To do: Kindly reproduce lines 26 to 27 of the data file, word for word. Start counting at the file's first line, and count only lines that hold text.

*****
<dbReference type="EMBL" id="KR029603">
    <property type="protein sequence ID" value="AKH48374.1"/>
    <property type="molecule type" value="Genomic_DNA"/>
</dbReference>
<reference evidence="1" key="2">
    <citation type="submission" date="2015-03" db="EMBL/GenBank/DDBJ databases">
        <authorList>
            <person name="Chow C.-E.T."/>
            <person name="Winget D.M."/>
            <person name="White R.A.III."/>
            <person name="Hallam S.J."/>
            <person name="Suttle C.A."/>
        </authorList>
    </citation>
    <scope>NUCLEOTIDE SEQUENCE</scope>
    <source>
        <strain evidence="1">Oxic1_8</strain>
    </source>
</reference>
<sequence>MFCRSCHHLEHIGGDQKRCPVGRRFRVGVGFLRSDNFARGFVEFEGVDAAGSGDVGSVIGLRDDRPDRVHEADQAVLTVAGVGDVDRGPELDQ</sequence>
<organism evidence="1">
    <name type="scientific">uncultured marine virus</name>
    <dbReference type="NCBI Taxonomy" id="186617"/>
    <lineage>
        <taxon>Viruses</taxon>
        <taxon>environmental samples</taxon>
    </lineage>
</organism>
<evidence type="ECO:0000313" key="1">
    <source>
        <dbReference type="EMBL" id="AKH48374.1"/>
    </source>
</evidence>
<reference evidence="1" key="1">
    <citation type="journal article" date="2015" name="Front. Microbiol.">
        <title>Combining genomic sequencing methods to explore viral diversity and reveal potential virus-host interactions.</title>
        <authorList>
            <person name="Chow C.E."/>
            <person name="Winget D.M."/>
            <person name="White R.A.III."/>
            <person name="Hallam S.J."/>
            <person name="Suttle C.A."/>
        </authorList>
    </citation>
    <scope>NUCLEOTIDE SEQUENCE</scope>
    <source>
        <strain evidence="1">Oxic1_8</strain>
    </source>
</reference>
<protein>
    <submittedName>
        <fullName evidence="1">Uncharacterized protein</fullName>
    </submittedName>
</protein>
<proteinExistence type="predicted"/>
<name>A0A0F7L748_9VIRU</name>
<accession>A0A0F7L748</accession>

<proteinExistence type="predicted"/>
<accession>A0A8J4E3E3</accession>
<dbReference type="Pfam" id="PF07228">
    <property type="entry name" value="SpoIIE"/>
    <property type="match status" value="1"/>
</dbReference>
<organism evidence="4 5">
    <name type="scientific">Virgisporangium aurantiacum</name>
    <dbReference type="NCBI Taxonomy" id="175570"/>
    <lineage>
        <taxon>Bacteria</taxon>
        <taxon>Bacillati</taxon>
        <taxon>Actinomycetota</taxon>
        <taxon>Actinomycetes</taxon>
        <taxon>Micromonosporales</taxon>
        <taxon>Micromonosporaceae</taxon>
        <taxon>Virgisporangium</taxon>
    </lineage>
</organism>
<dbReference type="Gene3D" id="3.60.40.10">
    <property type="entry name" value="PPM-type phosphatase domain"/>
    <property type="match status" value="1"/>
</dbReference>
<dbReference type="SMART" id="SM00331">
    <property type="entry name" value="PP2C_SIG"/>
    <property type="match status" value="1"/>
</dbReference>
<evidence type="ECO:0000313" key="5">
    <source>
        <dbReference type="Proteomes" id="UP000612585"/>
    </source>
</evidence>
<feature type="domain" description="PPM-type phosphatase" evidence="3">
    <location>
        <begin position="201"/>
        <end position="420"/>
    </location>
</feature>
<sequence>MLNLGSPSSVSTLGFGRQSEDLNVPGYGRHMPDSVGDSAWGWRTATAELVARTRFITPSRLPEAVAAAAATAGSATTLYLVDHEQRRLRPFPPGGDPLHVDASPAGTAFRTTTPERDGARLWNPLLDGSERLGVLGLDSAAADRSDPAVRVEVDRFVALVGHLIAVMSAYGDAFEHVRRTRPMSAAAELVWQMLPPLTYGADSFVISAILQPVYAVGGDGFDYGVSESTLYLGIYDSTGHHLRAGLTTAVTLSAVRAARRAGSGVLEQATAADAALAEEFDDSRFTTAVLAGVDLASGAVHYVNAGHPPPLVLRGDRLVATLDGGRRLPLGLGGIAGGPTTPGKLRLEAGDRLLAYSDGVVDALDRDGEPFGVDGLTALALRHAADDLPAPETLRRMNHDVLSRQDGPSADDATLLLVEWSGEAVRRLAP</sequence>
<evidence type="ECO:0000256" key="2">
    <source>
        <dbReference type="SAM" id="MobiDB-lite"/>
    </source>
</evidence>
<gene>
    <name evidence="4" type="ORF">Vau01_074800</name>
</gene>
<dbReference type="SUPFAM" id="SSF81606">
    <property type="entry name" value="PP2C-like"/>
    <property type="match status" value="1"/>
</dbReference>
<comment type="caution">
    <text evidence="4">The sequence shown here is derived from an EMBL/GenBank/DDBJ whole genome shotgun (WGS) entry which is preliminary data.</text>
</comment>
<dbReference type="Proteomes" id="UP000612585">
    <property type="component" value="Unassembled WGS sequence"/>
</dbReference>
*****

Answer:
        <taxon>environmental samples</taxon>
    </lineage>